Many thanks to Cable Green for linking to this interview with Anya Kamenetz:
Kamenetz's recent article in Inside Higher Ed has also been getting a lot of attention, as has her blog, as she promotes her new book DIY U: Edupunks, Edupreneurs, and the Coming Transformation of Higher Education. I have my copy on order and look forward to reading it. Kamenetz is obviously bright and seems to have synthesized a number of important trends in a fresh way. She is impressive.
A couple of things struck me as I watched this interview. First, this seems to be evidence of a possible game changer for the more radical end of the open education movement. I have tended to be very skeptical of theories that higher education will become profoundly more self- and peer driven and will eventually break its bonds with traditional institutions and formal certification. The university is an incredibly stable and change-resistant institution. It has lasted over a thousand years without much evolution in its basic structure. There are a lot of reasons for this, but one big one is that it has tended to reinforce class differences. Late Twentieth-century efforts to make college accessible to everyone notwithstanding, higher education has generally been a strong marker of class status throughout its history. College has been seen as a way to get ahead or, much more frequently, stay ahead. But when you have bright, articulate, talented young professionals---including the child of two college professors, no less---saying that formal higher education may not be the best path to a fulfilling career, it is a sign that, finally, the institution of the university may be under serious threat. Middle class tuition-paying students who grow up to become middle class endowment donating alumni are the economic lifeblood of the university. If they begin to skip college in larger numbers, it would probably force some big changes.
On the other hand, it's worth thinking about who might get left out of this potential revolution. Folks in the field of educational technology tend to romanticize the notion that the university shall wither away (to borrow a phrase). But ed tech is full of autodidacts, much more so than the general population. I think we tend to assume too often that all people learn the way that we do. (Note that I am not accusing Kamenetz herself of this tendency; I haven't seen any evidence of it in the bits of her work that I have seen so far.) If you talk to typical community college professors in the United States, they will tell you that their classrooms are not filled only with the idealized digital natives about whom we gush in admiration, wonder, and possibly envy. They see many students who have not been taught how to read, think critically, or even follow directions. Increasing numbers of them are autism spectrum, mentally challenged, or mentally ill. I'm talking about people who tend to subsist on the fringes of the economy. Many are marginally employable in good times and unemployable during serious economic downturns like the one that we are in now. In times like this, they return to the same education system that they dropped out of in the first place because it wasn't able to meet their needs, hoping desperately that it will make them employable again (which is one reason why your friends teaching in community colleges may look more stressed than ever this year). These students are not autodidacts, they are in the most dire need of a good education of anyone in our society, and it is not clear to me that the blossoming of open education for their more fortunate peers will do anything for them other than suck the much needed funds out of an already badly underfunded education system.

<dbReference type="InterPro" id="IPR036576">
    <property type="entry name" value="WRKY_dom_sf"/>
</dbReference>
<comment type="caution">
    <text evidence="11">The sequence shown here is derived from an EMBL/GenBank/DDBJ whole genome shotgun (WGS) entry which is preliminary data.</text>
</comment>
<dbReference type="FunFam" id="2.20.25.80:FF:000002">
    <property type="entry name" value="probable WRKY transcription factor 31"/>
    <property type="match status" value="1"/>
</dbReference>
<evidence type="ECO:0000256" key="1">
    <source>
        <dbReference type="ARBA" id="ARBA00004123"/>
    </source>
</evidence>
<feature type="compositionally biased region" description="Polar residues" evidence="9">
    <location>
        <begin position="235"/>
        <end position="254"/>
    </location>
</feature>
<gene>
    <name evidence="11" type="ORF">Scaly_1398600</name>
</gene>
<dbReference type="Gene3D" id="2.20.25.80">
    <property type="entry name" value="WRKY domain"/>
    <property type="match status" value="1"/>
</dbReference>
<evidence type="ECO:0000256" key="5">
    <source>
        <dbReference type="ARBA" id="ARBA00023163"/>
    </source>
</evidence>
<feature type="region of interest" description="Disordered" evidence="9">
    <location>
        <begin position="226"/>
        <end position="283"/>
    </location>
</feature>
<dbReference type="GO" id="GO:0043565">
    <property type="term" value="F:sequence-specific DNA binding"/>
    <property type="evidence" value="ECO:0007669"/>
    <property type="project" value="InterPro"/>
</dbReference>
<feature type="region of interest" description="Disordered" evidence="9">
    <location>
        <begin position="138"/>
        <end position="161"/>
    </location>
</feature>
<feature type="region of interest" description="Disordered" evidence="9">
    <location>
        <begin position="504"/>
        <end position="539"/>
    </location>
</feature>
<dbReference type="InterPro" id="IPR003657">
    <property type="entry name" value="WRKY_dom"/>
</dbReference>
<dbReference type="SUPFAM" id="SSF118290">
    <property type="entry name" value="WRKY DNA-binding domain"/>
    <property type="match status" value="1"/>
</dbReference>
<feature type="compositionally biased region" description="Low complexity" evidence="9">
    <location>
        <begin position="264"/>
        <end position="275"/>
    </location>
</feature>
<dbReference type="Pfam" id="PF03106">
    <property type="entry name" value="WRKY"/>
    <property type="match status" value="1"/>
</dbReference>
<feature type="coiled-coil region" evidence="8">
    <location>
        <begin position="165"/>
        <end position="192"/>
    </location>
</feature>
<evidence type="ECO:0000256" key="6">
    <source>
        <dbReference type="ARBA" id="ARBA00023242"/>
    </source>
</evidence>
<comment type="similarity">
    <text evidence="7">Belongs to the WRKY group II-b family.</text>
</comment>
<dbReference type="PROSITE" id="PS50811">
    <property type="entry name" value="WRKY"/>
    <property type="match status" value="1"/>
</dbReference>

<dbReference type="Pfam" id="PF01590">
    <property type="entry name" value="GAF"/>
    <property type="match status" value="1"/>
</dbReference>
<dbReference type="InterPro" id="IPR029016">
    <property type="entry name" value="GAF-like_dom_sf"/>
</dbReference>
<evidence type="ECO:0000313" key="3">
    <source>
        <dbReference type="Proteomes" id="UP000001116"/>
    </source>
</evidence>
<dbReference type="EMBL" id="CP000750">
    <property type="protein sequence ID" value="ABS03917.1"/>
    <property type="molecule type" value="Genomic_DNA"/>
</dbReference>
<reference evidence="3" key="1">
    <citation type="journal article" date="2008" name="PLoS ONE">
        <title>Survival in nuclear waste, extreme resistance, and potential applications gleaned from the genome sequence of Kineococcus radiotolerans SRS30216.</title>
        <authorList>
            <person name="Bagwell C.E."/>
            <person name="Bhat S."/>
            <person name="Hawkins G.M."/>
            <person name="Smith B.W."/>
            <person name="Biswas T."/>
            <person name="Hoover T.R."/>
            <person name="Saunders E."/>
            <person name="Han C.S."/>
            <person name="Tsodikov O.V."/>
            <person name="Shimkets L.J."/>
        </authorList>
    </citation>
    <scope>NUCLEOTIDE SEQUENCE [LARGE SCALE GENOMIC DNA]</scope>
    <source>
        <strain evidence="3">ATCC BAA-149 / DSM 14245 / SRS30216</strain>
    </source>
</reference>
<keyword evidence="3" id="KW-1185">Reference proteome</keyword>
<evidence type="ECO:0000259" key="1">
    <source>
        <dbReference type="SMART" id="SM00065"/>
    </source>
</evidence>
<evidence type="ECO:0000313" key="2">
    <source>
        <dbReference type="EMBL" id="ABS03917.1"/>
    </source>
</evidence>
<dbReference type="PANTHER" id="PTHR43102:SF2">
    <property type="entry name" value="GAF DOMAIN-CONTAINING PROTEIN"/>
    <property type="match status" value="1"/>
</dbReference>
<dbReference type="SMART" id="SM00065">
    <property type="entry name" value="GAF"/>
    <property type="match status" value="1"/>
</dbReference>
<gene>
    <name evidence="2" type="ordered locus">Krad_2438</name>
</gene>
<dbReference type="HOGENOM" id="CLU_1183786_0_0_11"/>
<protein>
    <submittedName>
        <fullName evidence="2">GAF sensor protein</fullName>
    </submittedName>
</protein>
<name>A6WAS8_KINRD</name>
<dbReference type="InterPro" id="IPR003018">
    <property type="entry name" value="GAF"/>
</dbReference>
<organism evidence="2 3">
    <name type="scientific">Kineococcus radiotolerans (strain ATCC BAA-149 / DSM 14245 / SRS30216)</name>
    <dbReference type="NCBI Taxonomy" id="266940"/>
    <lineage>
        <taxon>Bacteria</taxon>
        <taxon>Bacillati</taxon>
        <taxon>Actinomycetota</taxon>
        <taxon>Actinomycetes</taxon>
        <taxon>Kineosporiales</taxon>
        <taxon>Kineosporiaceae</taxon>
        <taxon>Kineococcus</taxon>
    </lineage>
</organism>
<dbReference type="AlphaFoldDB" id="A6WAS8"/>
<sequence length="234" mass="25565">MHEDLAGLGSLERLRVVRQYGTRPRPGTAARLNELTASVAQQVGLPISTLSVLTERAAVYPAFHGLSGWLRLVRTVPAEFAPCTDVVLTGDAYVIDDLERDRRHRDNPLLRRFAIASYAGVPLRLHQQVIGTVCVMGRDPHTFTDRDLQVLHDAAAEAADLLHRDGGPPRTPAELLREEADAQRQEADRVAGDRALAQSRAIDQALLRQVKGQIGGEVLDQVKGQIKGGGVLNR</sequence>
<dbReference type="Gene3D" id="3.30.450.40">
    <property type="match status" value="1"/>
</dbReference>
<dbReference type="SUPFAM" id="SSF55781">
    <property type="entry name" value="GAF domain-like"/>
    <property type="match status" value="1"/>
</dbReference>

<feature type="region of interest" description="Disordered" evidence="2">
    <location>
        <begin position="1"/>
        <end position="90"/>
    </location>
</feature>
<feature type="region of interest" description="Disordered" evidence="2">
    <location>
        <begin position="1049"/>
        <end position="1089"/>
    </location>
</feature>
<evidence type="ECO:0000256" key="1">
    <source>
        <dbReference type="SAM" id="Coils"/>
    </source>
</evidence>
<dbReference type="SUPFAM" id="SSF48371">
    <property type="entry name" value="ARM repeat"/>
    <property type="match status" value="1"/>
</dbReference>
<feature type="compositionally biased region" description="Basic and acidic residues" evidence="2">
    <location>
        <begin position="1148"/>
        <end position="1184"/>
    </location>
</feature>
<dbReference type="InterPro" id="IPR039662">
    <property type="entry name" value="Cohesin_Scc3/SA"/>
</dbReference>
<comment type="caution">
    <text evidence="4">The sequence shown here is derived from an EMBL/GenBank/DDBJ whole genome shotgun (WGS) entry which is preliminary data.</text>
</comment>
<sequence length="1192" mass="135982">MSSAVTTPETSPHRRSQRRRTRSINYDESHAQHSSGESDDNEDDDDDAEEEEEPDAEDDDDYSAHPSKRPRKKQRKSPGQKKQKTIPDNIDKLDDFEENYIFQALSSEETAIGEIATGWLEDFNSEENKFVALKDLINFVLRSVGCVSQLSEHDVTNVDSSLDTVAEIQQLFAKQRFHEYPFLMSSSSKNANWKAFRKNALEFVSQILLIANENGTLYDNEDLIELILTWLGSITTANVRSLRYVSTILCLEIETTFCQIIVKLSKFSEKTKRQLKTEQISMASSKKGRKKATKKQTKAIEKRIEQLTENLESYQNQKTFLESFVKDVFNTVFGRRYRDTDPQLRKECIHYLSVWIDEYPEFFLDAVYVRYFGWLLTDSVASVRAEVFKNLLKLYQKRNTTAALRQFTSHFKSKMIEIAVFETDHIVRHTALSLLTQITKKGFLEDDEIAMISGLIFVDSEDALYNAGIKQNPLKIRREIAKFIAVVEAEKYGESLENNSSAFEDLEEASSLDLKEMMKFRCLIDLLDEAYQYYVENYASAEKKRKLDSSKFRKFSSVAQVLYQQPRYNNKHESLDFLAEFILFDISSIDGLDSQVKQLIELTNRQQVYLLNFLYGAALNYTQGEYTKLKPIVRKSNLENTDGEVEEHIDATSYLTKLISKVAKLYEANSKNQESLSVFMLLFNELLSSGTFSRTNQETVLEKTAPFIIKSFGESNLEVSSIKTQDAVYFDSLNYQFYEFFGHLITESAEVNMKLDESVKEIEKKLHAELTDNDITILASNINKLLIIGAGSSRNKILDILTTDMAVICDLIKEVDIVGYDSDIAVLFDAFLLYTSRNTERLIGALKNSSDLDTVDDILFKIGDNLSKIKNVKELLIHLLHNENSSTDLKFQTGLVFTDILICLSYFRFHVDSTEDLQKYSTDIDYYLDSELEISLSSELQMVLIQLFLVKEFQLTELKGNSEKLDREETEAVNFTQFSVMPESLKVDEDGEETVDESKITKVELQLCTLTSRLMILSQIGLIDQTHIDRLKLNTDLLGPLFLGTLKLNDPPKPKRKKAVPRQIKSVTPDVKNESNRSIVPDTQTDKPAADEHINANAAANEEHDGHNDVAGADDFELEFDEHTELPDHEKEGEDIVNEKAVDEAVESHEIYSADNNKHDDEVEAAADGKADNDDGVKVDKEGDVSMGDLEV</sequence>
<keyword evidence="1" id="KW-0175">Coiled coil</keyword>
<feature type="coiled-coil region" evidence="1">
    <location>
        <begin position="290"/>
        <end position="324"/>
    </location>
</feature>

Don't get me wrong; I don't think the DIY U vision is a bad one. To the contrary, there are many aspects of it that are good, necessary, and overdue. I just don't think it's a complete vision. If we are not careful, open education may actually end up reinforcing economic divides, all while we pat ourselves on the back for giving away "free education." We are failing to educate millions of our citizens in this country, and billions around the world. It's easy for those of us in the open education movement to see our work in opposition to proprietary technology companies, proprietary textbook companies, and the gatekeepers in the university system. But it's not the "evil" LMS companies, or the "evil" textbook companies, or the "evil" administrators and bureaucrats that are failing these students. It is all of us. Education is an affirmative responsibility. We need to make educational resources freely available to those who need them, but we also need to do much more than that.